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What is the purpose of padding in base64 encoding. The following is the extract from wikipedia:

"An additional pad character is allocated which may be used to force the encoded output into an integer multiple of 4 characters (or equivalently when the unencoded binary text is not a multiple of 3 bytes) ; these padding characters must then be discarded when decoding but still allow the calculation of the effective length of the unencoded text, when its input binary length would not be not a multiple of 3 bytes (the last non-pad character is normally encoded so that the last 6-bit block it represents will be zero-padded on its least significant bits, at most two pad characters may occur at the end of the encoded stream)."

I wrote a program which could base64 encode any string and decode any base64 encoded string. What problem does padding solves?

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Your conclusion that padding is unnecessary is right. It's always possible to determine the length of the input unambiguously from the length of the encoded sequence.

However, padding is useful in situations where base64 encoded strings are concatenated in such a way that the lengths of the individual sequences are lost, as might happen, for example, in a very simple network protocol.

If unpadded strings are concatenated, it's impossible to recover the original data because information about the number of odd bytes at the end of each individual sequence is lost. However, if padded sequences are used, there's no ambiguity, and the sequence as a whole can be decoded correctly.

Edit: An Illustration

Suppose we have a program that base64-encodes words, concatenates them and sends them over a network. It encodes "I", "AM" and "TJM", sandwiches the results together without padding and transmits them.

  • I encodes to SQ (SQ== with padding)
  • AM encodes to QU0 (QU0= with padding)
  • TJM encodes to VEpN (VEpN with padding)

So the transmitted data is SQQU0VEpN. The receiver base64-decodes this as I\x04\x14\xd1Q) instead of the intended IAMTJM. The result is nonsense because the sender has destroyed information about where each word ends in the encoded sequence. If the sender had sent SQ==QU0=VEpN instead, the receiver could have decoded this as three separate base64 sequences which would concatenate to give IAMTJM.

Why Bother with Padding?

Why not just design the protocol to prefix each word with an integer length? Then the receiver could decode the stream correctly and there would be no need for padding.

That's a great idea, as long as we know the length of the data we're encoding before we start encoding it. But what if, instead of words, we were encoding chunks of video from a live camera? We might not know the length of each chunk in advance.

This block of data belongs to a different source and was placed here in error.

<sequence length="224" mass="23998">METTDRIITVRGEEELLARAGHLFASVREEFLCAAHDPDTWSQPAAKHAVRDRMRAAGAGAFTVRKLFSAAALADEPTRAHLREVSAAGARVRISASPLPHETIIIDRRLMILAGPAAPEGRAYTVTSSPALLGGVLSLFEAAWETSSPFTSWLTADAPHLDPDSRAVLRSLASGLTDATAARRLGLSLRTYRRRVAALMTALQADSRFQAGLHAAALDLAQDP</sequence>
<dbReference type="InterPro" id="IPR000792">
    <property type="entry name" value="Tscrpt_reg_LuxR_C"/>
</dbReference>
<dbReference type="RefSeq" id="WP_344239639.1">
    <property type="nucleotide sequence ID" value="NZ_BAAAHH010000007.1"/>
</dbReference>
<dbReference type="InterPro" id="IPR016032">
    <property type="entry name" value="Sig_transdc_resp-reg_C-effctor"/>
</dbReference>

If the protocol used padding, there would be no need to transmit a length at all. The data could be encoded as it came in from the camera, each chunk terminated with padding, and the receiver would be able to decode the stream correctly.

Obviously that's a very contrived example, but perhaps it illustrates why padding might conceivably be helpful in some situations.

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    +1 The only answer that actually provides a reasonable answer besides "because we like verbosity and redundancy for some inexplicable reason". – Invalid Jul 31 '15 at 0:27
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    This works OK for chunks that are encoded distinctly, but are expected to be indivisibly concatenated after decoding. If you send U0FNSQ==QU0=, you can reconstruct the sentence, but you lose the words that make up the sentence. Better than nothing, I guess. Notably, the GNU base64 program automatically handles concatenated encodings. – Marcelo Cantos Mar 25 '16 at 4:17
  • What if the length of words was a multiple of 3? This dumb way of concatenation destroys information (endings of words), not the removal of padding. – GreenScape Sep 9 '16 at 8:02
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    I'm torn between upvoting and not wanting to ruin that beautiful "42" number.. – redShadow Dec 21 '16 at 13:11
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    Base64 concatenation allows encoders to process large chunks in parallel without the burden of aligning the chunk sizes to a multiple of three. Similarly, as an implementation detail, there might be an encoder out there that needs to flush an internal data buffer of a size that is not a multiple of three. – Andre D Sep 5 '17 at 6:22
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What are Padding Characters?

Padding characters help satisfy length requirements and carry no meaning.

Decimal Example of Padding: Given the arbitrary requirement all strings be 8 characters in length, the number 640 can meet this requirement using preceding 0's as padding characters as they carry no meaning, "00000640".

Binary Encoding

The Byte Paradigm: The byte is the de facto standard unit of measurement and any encoding scheme must relate back to bytes.

Base256 fits exactly into this paradigm. One byte is equal to one character in base256.

Base16, hexadecimal or hex, uses 4 bits for each character. One byte can represent two base16 characters.

Base64 does not fit evenly into the byte paradigm, unlike base256 and base16. All base64 characters can be represented in 6 bits, 2 bits short of a full byte.